Certain foods can also interfere with our performance and recovery. Cereal grains, such as wheat, have been shown to increase intestinal permeability.3 Dr. Alessio Fassano out of the University of Maryland has done some fantastic research on how foods interact with our intestinal barrier and their effects on the hormone zonulin. To put two and two together, if we are working out at high intensities and we are eating like crap, then we are going to be in a chronic state of inflammation.

 

How can we expect to recover and continue to perform at high levels in this type of scenario? If we are chronically inflamed, then our testosterone levels won’t peak and it will take longer to recover from workouts. This means that the next time we try to crush it in the gym, we may be able to only give 90% of our max effort, even when it feels like we are giving 100%. In the long run, this is a big deal to overall performance.

 

"To put two and two together, if we are working out at high intensities and we are eating like crap, then we are going to be in a chronic state of inflammation."

Taking a probiotic may be one way to help us toward our performance goals. Not many research studies have been done on this topic, but the few that have showed probiotics may increase athletic performance through increased recovery and improved immune response.3 These positive studies show that our gut health is important not only for our overall health, but also for our training. (For more on this, Dr. Berardi did a good write-up regarding probiotic supplementation and performance.)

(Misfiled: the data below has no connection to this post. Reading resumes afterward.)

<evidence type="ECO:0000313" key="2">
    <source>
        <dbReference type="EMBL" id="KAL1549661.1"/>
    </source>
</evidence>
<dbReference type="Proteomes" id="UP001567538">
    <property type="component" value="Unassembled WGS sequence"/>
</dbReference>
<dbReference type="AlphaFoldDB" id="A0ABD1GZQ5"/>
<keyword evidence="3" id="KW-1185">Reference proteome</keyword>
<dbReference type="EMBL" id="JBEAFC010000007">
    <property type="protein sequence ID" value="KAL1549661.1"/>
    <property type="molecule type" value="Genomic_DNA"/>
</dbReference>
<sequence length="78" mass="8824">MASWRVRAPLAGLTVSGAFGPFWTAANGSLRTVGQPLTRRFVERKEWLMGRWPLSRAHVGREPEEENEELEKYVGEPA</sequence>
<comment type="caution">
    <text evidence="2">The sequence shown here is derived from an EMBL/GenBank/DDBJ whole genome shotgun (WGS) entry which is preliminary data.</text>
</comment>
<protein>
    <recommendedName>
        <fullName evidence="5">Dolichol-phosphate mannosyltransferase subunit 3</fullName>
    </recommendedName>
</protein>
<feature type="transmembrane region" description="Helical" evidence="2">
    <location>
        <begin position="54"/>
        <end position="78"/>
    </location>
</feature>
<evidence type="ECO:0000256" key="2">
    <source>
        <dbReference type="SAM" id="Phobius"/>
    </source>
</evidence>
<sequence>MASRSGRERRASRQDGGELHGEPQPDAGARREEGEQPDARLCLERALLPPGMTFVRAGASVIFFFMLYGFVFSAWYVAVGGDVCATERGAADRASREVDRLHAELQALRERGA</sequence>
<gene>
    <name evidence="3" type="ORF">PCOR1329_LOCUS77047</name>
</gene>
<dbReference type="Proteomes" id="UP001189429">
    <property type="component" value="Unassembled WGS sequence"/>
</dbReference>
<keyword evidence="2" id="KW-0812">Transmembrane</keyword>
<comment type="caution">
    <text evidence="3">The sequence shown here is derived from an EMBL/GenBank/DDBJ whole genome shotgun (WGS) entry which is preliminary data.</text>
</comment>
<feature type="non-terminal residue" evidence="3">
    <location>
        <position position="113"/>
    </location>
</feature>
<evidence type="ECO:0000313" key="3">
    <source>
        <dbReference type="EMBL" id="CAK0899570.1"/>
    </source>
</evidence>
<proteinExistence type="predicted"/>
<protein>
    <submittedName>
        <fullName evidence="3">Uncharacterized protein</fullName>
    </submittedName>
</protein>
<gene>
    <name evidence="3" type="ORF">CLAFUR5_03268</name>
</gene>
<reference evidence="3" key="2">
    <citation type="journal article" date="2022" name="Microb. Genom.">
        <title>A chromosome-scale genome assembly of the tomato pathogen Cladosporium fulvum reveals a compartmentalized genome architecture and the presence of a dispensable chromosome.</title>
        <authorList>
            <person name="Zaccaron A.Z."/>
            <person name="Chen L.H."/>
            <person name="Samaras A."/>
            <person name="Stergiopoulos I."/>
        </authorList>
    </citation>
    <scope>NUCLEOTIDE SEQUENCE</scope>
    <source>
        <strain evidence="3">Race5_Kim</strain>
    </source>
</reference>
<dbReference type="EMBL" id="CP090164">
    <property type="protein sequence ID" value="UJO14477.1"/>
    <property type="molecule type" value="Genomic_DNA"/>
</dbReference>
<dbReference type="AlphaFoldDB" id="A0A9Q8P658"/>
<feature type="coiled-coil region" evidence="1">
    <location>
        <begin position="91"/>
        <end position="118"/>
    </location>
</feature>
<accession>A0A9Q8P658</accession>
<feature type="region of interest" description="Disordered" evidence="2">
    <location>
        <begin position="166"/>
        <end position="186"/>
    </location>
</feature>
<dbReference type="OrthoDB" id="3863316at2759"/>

Food, nutrients, gut, immune system, Recovery, carbohydrates, imflammation

 

Summary

To best increase our gut health, we need to supply our beneficial gut bacteria with the right foods. A diet high in nutrient-rich veggies, fruits, meats, fish, eggs, and healthy fats can allow our beneficial gut flora to flourish.

 

RELATED: Gut Bacteria and Obesity – A Hidden Connection?

 

You may be asking how you can fuel those strenuous workouts by eating the foods listed above. Don’t forget our good starches, such as yams, sweet potatoes, and white potatoes. These foods not only contain the carbohydrates necessary for energy, but also fuel for our beneficial gut flora.

 

If you are working out strenuously, try changing up your diet to include more nutrient-dense foods. You should notice an increase in energy and recovery to go along with all of the positive health benefits of a nutrient-rich diet.

 

References:

1. Davis, M, et.al., "Sustained Strenuous Exercise Increases Intestinal Permeability in Racing Alaskan Sled Dogs." Journal of Veterinary Internal Medicine 2008. Retrieved on November 9, 2014. 

2. Lambert, G.P. "Stress-induced gastrointestinal barrier dysfunction and its inflammatory effects." Journal of Animal Science 2008. Retrieved on November 11, 2014. 

3. de Punder, K., et al. "The Dietary Intake of Wheat and Other Cereal Grains and Their Role in Inflammation." Nutrients 2013. Retrieved on November 9, 2014

4. Nichols, A. "Probiotics and athletic performance: A systematic review." Current Sports Medicine Reports 2007. Retrieved on November 9, 2014. 

 

Photos courtesy of Shutterstock.